disappointed by the sudden conclusion of their extracurriculars, all grieve the loss of much anticipated, school-wide social events. Those rights of passage featured profusely in television shows and rom-coms and every piece of propaganda for the “classic” high school experience. Instead, prom dresses and tuxedos will sit untouched, and for the first time, seniors will be participating in their own graduation from behind a screen. Those same students who eagerly rushed out the school gates in March now wanted to return more than ever. “It’s a hard pill to swallow, knowing that there’s no way to make up the end of your senior year,” said Early College High School Student Council President ,Gabby Ruiz. “Although the cancellation of all our social events has taken a toll on me, I’ve been working to see the better in this situation and essentially make lemonade out of sour lemons. I’m being more optimistic as I see that there are greater things that lie ahead as I enter a new chapter in life. The bonus of it all is, I will one day get to tell my kids a killer story all about their mom’s quarantined senior year.” Like Ruiz, many students attempted to push aside their discontent and move forward. HCISD encouraged this process through their swift modifications and solutions, counteracting these sudden developments. Graduation ceremonies were updated to adhere to the health standards necessary for the present crisis, and took place online, with hopes of an alternative graduation in July if conditions improved. The approach to courses and schoolwork mirrored these precautions, transitioning online as schools closed for the end of the year. School officials hastily reached out to families, guiding them through the contemporary formats of education during an epidemic. Students logged on to online learning platforms such as Zoom, Schoology, and Edgenuity, receiving necessary education void of the hazards accompanied with attending school in person. Harlingen School of Health Professions senior Jessica Perez was thankful to be relieved of the concern that students like herself wouldn’t be able to achieve the certifications they had contributed years of effort to. “Unfortunately we do not have the benefit of being able to go to our regular practicum, but we have the resources we need to study for
our medical assistant certification at home,” Perez explained. “The administration is trying their best to answer our endless questions by providing virtual classes and meetings with the seniors and providing the best resources to aid us in this time.” Seeing peers and teachers, even if only through a screen, became a cheerful, heartening installment in student’s routines, a hint of normalcy during this bizarre time. They valued the opportunity to visit with those esteemed teachers and students, and to, at the end of the semester, express their appreciation through simple, meaningful, much deserved words of “thank you” and wishes of a happy summer. However, for seniors, there are more chances they’d have wished for with: the office staff that greeted them when they walked into school every morning, peers they waved to in the hallways, custodians that always managed to brighten their day with an eager fistbump and comforting smile, security guards they cracked jokes with between classes, counselors that had navigated them through the chaos of classes, extracurriculars, and college throughout the last few years, coaches that fostered values of perseverance and unity while cultivating teams that formed second families. The remarkable team of people, who with their constant reassurance, whether it be through advice and guidance, or simply a warm smile, unwavering kindness, and patience, molded their high school experience into the phenomenal experience it was. As the Class of 2020’s senior year came to a close in a most extraordinary fashion, students found solace in the eccentricity of the current situation and the alleviating reminiscence of the past. They took notes as their teacher explained the lesson from inside their computer, taught older relatives how to use facetime, and planned virtual movie nights with friends. They recalled the peals of laughter resounding through their favorite class, the electricity buzzing through the stands of the student section on game night, the colored lights illuminating beaming faces at dances. Though the finale of their high school experience is likely not quite as grand as they envisioned, it’s inarguable that the Class of 2020 will go down in history. “I cope by focusing on the memories, and all the experiences and opportunities I’ve had at HCISD that will live forever in my heart,” Garza says. “For this, I am grateful.”ó www.HCISD.org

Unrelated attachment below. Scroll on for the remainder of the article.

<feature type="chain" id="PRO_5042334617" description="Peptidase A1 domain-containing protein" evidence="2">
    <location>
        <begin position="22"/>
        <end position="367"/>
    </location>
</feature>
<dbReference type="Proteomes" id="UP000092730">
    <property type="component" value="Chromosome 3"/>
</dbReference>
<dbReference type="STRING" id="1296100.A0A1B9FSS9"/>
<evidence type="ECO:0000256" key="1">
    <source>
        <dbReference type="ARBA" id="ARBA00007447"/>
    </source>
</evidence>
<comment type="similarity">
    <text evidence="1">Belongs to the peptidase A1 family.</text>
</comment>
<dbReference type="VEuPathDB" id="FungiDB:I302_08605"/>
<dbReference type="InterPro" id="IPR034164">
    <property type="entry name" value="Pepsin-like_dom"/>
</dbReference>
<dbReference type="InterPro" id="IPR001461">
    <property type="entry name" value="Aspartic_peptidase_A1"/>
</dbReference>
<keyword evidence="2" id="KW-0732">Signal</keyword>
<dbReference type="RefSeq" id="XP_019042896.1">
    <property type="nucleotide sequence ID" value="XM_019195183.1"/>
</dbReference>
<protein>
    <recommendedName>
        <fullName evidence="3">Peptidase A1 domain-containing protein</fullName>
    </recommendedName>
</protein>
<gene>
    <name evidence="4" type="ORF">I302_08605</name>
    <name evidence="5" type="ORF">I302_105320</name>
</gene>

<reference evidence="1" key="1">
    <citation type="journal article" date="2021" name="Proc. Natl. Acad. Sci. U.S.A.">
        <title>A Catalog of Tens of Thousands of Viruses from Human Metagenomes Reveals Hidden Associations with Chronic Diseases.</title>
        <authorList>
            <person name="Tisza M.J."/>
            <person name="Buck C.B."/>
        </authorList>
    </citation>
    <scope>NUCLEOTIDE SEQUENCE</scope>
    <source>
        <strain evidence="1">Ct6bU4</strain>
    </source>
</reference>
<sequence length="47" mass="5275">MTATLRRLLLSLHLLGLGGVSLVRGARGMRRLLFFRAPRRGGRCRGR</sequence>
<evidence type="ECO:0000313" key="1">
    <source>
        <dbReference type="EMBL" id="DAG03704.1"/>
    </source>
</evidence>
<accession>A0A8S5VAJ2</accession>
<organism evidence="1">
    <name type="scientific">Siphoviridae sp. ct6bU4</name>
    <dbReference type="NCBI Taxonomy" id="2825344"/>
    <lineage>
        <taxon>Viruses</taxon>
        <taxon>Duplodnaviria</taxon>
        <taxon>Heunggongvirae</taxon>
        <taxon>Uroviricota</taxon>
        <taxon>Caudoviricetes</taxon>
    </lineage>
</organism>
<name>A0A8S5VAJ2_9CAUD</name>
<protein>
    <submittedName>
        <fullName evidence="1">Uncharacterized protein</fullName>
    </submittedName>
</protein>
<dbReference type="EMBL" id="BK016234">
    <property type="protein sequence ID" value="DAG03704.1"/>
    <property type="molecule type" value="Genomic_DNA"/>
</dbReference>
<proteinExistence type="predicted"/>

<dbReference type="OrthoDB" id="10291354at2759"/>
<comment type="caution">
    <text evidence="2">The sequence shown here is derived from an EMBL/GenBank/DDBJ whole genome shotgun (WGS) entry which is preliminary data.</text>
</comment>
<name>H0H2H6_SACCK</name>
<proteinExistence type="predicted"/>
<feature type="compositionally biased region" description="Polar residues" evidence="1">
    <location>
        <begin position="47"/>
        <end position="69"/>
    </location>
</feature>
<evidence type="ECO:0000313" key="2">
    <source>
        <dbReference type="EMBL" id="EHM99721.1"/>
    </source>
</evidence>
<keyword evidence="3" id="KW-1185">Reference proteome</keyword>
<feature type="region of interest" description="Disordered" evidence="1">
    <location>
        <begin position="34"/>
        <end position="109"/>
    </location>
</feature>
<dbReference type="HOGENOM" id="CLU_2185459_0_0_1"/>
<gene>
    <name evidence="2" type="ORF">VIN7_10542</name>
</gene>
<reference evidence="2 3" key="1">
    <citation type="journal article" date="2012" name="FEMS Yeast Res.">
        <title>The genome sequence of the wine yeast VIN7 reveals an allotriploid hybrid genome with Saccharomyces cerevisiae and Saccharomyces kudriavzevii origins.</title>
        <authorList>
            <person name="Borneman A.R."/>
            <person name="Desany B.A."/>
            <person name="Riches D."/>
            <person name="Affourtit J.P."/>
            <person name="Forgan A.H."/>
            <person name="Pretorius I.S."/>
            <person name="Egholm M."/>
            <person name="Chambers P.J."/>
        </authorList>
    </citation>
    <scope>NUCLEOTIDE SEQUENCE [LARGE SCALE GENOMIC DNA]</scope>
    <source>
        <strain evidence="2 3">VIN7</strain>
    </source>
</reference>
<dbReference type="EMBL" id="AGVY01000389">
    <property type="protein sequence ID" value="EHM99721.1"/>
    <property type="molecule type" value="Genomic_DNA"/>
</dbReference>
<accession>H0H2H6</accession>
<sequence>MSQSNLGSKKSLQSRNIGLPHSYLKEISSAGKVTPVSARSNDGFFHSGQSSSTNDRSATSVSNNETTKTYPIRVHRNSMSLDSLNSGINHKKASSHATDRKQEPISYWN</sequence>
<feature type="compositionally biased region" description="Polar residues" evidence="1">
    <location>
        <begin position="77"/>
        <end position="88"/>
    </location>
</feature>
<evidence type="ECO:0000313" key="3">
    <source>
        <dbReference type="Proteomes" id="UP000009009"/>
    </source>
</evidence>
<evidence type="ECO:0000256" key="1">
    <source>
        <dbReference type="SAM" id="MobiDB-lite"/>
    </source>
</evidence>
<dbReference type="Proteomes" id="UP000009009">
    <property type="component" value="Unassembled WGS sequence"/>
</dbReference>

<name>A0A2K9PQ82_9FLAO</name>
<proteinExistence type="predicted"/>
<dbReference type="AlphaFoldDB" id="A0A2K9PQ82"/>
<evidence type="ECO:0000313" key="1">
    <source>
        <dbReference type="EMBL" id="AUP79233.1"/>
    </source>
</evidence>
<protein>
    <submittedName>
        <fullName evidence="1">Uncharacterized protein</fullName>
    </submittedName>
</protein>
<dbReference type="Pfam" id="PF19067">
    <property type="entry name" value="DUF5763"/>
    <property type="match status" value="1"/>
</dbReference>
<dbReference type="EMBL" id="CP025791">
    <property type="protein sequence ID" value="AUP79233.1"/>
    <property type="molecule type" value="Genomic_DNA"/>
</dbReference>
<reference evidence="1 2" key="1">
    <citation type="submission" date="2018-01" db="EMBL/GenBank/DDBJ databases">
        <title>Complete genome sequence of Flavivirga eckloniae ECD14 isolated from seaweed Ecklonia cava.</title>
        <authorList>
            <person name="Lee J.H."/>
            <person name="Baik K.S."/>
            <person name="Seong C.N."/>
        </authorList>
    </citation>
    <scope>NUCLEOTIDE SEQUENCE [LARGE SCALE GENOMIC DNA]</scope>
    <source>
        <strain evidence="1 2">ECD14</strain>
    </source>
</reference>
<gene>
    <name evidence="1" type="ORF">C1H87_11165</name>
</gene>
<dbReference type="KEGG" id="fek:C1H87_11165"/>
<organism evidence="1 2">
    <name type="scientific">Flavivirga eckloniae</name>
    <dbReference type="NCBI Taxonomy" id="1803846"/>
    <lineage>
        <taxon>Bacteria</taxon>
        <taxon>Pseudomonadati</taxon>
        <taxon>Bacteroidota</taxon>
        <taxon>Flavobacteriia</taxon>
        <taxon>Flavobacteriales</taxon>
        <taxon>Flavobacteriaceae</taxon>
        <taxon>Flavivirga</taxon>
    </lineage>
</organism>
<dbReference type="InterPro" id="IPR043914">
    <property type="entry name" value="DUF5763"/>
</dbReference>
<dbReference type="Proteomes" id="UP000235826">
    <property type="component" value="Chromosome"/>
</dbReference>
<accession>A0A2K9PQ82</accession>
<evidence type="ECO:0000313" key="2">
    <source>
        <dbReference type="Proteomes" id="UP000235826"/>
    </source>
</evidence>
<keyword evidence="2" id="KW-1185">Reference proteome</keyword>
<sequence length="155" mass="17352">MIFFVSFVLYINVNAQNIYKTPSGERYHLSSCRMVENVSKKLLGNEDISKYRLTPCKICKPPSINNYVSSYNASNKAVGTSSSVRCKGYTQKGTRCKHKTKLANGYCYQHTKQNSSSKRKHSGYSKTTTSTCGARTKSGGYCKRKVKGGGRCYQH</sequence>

Class of 2020 celebrates with virtual graduation
undreds of Harlingen High School, Harlingen High School South, Early College High School, and Harlingen School of Health Professions students became graduates last week in a historical ceremony streamed online. Students and their families eagerly and proudly watched from home and were joined by supporters from across the state and nation in celebrating the Class of 2020’s commencement ceremony.